If you read my first half marathon race recap, you’ll know that I enjoy making friends while running a race. In fact, I highly recommend this strategy. You don’t have to talk to them much and I prefer not to know their names because that makes it too personal in case you have to ditch them (or they ditch you). The benefits of making a friend who is going at the same pace are HUGE because now you have another reason to not drop your pace, because you have to keep up with someone else and/or they are relying on you to not slow them down. Also it’s nice to have company because even if you aren’t talking you are still struggling together. And you are less likely to go off course and get lost!
So me and my new friend, I’m going to call her Tammy because she looked like a Tammy, kept up a 5:35-5:45 pace pretty well. In the back of my mind I knew this well was ahead of a 2:10 finish but I figured that it felt comfortable in the moment so I was going to stick with it. Around 7km I could hear Tammy’s breathing get a bit more laboured and around 8km she started to fall behind a bit but I kept looking back to make sure she was still sticking with me. I knew she was trying really hard which was great because none wants friends who give up easily right! Especially during a half marathon.
Around 10km we both got really excited because we knew the turnaround point was coming up (the race was an out and back course), and before we knew it we saw the halfway point up ahead with a water/gatorade station. We both slowed to a walk to sip our gatorade, and I got ready to keep going. I looked back though and my friend Tammy was still walking and I could see she wasn’t feeling so great. “Go ahead!” she said. “I’ll catch up with you!” We both knew that if I kept going at a 5:35-5:45 pace she would not catch up to me. “No way!” I said. “I’ll wait for you.” “No!” she said. “Keep going, I’ll catch up!”
Tammy lied to me. She never caught up to me like we both knew she wouldn’t and I never saw her again.
So onwards I surged, a lone wolf into the fog without a companion and pacer.
I managed a 5:37km split for 12km and 5:34 for 13km. I think it was around 13km that the course went off of paved roads and onto a trail for a bit which was nice and made me glad that I had done a bit of training on trails so my legs were used to the uneven ground and mini obstacles. 13km was where I started to struggle and feel uncomfortable. I had brought an energy gel just in case and was glad I did. I managed to choke down half of it and kept going. 15km felt really uncomfortable but I was determined to hang on to a 5:45 pace. The last 6 km were a blur, a long and slow and painful blur. With 3km to go, my legs felt so heavy and my feet felt really weird, like they were filled with water almost and were so heavy to lift up. I’ve never felt that before. I’m also pretty sure I lost all proper running form in that last 3km. My face must have looked insanely desperate and my mascara was all smudged around my eyes (note to self: when it’s foggy out don’t wear mascara because fog droplets will collect on your eyelashes and it won’t be a pretty look when you accidentally wipe sweat out of your eyes).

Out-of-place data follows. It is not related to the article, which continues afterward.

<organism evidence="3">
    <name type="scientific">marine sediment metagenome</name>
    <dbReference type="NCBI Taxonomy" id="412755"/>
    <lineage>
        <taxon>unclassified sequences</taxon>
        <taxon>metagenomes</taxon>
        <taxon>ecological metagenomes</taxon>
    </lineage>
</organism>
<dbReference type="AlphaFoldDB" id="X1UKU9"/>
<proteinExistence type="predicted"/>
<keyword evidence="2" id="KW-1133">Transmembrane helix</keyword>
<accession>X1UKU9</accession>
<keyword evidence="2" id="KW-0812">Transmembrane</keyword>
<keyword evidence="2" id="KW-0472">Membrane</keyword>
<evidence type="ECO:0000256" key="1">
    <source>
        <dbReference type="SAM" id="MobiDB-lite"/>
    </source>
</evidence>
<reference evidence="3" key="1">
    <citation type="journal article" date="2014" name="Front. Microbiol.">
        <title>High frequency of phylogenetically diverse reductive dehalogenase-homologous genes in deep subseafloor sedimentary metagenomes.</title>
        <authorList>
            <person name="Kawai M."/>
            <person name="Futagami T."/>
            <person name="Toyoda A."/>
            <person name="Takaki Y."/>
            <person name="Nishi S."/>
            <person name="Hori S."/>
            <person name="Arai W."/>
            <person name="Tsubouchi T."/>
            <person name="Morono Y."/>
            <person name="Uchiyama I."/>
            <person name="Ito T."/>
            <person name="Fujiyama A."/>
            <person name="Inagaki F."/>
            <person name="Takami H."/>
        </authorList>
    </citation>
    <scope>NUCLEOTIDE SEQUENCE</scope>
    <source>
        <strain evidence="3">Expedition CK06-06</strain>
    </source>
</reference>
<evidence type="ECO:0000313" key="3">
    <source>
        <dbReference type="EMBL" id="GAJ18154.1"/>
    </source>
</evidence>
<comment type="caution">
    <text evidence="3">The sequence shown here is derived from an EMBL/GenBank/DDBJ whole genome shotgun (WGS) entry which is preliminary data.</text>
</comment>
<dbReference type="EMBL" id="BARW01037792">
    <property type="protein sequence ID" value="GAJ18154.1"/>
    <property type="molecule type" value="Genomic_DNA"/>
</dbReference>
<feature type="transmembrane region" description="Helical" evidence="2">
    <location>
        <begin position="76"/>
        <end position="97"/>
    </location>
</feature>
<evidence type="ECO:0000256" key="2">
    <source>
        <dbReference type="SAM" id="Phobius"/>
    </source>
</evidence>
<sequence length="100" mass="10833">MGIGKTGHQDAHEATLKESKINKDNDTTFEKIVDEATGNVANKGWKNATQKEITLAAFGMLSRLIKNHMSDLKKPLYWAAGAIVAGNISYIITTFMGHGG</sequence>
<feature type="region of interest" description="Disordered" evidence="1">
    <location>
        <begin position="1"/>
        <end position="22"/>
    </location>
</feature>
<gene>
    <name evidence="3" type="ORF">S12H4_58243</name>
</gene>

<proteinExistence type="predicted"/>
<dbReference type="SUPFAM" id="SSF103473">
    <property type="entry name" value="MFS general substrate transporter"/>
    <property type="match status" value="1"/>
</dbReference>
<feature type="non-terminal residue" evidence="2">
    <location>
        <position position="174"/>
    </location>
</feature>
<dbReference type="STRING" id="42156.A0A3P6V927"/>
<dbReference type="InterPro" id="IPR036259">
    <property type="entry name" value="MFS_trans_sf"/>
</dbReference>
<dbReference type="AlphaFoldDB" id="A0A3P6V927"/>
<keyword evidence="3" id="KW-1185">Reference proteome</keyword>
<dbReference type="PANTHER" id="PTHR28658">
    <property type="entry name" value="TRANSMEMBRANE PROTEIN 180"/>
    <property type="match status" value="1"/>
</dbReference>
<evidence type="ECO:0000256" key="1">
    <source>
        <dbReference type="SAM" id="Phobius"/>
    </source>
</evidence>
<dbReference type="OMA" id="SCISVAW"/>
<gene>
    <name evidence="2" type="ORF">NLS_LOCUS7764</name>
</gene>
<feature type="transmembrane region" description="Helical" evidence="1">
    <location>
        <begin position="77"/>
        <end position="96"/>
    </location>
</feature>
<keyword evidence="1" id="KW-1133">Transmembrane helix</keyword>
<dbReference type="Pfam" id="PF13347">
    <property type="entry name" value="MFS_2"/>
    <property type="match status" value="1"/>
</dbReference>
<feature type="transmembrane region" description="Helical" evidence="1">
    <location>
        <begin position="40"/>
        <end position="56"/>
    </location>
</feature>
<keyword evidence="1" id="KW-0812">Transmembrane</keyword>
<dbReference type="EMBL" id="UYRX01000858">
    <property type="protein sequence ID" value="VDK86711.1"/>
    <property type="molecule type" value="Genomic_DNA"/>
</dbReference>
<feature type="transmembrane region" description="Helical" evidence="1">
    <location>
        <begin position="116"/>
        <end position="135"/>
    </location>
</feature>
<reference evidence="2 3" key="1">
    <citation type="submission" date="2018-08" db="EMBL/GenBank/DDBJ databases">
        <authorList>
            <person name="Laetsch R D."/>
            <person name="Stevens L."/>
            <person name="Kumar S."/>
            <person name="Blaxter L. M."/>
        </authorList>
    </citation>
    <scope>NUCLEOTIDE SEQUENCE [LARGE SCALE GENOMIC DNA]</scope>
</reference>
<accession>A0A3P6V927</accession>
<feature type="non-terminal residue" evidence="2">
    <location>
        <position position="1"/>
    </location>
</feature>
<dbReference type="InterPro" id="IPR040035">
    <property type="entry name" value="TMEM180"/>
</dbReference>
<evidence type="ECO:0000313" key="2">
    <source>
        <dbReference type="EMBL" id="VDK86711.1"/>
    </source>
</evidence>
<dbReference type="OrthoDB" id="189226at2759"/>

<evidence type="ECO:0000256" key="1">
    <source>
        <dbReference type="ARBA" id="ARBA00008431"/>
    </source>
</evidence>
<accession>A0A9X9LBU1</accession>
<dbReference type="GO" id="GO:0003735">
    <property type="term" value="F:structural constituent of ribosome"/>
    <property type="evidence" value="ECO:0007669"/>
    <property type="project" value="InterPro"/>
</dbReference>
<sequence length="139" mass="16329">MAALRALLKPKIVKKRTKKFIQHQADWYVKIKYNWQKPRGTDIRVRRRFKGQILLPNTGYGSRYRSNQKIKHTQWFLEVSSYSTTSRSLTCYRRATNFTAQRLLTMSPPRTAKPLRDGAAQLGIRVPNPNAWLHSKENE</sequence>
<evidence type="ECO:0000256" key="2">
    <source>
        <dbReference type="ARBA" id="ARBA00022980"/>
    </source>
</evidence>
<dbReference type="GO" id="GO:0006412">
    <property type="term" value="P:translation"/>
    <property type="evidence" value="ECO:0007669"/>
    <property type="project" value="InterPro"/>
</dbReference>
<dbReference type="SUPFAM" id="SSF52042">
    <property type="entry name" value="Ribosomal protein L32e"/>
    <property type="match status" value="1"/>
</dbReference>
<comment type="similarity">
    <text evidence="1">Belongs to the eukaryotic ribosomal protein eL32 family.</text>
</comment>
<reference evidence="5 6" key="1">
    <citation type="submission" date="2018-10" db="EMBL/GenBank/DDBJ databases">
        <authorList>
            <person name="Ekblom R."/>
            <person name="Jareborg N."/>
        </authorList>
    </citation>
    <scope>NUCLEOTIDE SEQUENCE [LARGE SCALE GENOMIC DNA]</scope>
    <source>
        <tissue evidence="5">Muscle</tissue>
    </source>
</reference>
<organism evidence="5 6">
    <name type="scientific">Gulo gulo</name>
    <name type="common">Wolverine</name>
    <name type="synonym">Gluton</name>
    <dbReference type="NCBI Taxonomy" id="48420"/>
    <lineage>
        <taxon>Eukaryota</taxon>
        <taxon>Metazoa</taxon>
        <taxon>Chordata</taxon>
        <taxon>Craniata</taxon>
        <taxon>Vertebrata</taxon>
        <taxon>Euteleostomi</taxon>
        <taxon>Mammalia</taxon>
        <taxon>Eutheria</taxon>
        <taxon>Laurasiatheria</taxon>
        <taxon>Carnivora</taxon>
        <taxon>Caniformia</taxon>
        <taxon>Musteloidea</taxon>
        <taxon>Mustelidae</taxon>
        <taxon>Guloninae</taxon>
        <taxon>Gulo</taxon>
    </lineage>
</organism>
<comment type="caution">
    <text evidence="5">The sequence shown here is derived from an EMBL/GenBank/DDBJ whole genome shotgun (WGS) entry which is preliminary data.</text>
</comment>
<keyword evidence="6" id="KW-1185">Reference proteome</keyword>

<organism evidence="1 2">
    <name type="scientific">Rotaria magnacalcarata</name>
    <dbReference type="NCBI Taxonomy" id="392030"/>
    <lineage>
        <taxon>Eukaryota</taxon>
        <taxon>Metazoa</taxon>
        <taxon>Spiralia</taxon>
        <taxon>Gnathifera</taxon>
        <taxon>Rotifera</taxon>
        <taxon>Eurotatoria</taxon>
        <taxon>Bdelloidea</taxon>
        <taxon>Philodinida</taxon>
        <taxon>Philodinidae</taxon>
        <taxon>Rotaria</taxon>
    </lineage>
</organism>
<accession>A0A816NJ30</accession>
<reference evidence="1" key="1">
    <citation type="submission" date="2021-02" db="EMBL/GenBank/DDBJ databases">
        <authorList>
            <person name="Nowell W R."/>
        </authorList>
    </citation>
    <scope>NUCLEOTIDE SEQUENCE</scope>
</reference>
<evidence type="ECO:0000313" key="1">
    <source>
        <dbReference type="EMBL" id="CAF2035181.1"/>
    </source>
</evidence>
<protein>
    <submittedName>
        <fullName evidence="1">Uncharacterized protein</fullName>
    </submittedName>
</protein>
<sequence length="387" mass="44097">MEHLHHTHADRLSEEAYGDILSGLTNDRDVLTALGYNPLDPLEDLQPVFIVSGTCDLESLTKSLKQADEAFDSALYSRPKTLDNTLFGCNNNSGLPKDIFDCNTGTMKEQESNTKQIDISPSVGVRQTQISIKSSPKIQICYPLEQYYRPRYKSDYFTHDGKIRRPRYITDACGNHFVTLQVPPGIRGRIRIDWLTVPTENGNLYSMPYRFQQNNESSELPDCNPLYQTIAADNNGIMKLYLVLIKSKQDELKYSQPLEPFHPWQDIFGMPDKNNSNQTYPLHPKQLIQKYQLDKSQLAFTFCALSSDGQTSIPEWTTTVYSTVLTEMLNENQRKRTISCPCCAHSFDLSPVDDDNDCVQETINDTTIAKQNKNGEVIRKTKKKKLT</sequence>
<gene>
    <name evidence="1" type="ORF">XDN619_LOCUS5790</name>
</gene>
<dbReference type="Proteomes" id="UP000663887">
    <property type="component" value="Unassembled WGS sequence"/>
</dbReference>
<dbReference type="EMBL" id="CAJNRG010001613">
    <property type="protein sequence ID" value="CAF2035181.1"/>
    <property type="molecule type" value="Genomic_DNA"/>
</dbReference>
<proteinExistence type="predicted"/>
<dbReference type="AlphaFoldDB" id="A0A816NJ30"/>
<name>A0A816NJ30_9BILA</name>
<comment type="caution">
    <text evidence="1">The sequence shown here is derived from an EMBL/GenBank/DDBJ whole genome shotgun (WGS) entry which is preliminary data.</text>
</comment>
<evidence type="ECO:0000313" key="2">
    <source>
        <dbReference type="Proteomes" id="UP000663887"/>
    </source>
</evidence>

The last km was the hardest km I feel like I have ever run. I kept pushing and I was literally wheezing air in and out of my lungs and before I knew it I saw the big blue finish line through the fog and it was kind of a surreal feeling, like a mirage that someone lost in the desert desperately looking for water sees. I squinted at the big clock to try and see what it read. 2:01? No way. It must be 2:11. Omg omg. It really is 2:01!!!!!!
And so finally finally I crossed that finish line with, with a chip time of 2:01:28:3. I was in such a state of shock as I turned my Garmin off and stumbled through the finish chute. There were volunteers greeting me with big smiles and congratulations, and then another volunteer cutting off the timing chip that I had strapped to my shoelaces and then another volunteer giving me a shiny Chilly Chase medal shaped like a snowflake almost.
I was in such a daze as I walked back to the community centre to see if there was any food left. I was worried that since the 5k, 10k and 15k all finished before I would, along with probably most of the half marathoners that there wouldn’t be any food left but I was pleasantly surprised that there was TONS of food left and a good selection also!
I picked up one of everything, a banana, mandarin orange, yogurt squeezie thing, banana chocolate chip bread (mmm!) and a cinnamon raisin bagel (there were also blueberry bagels!!). Also not pictured was a station that was pouring out sweetened soy milk that was just fantastic, I helped myself to about 6 cups of that stuff and the volunteer was just laughing at me.
Once I had time to sit down, I pulled up the half marathon run splits on my Garmin to make sure it really was real and that I didn’t dream I just ran a 2:01 half marathon.
Yep, it was real! 😀
I’m still on a runners high from yesterday. Overall a fantastic event, well organized with great volunteers cheering us on through the cold weather. The course was great, fairly flat with minimal hills and the post-race food was the best. This was the best way to start off my 2014 running season and I can’t wait to chase a sub-2:00 half marathon in the future!!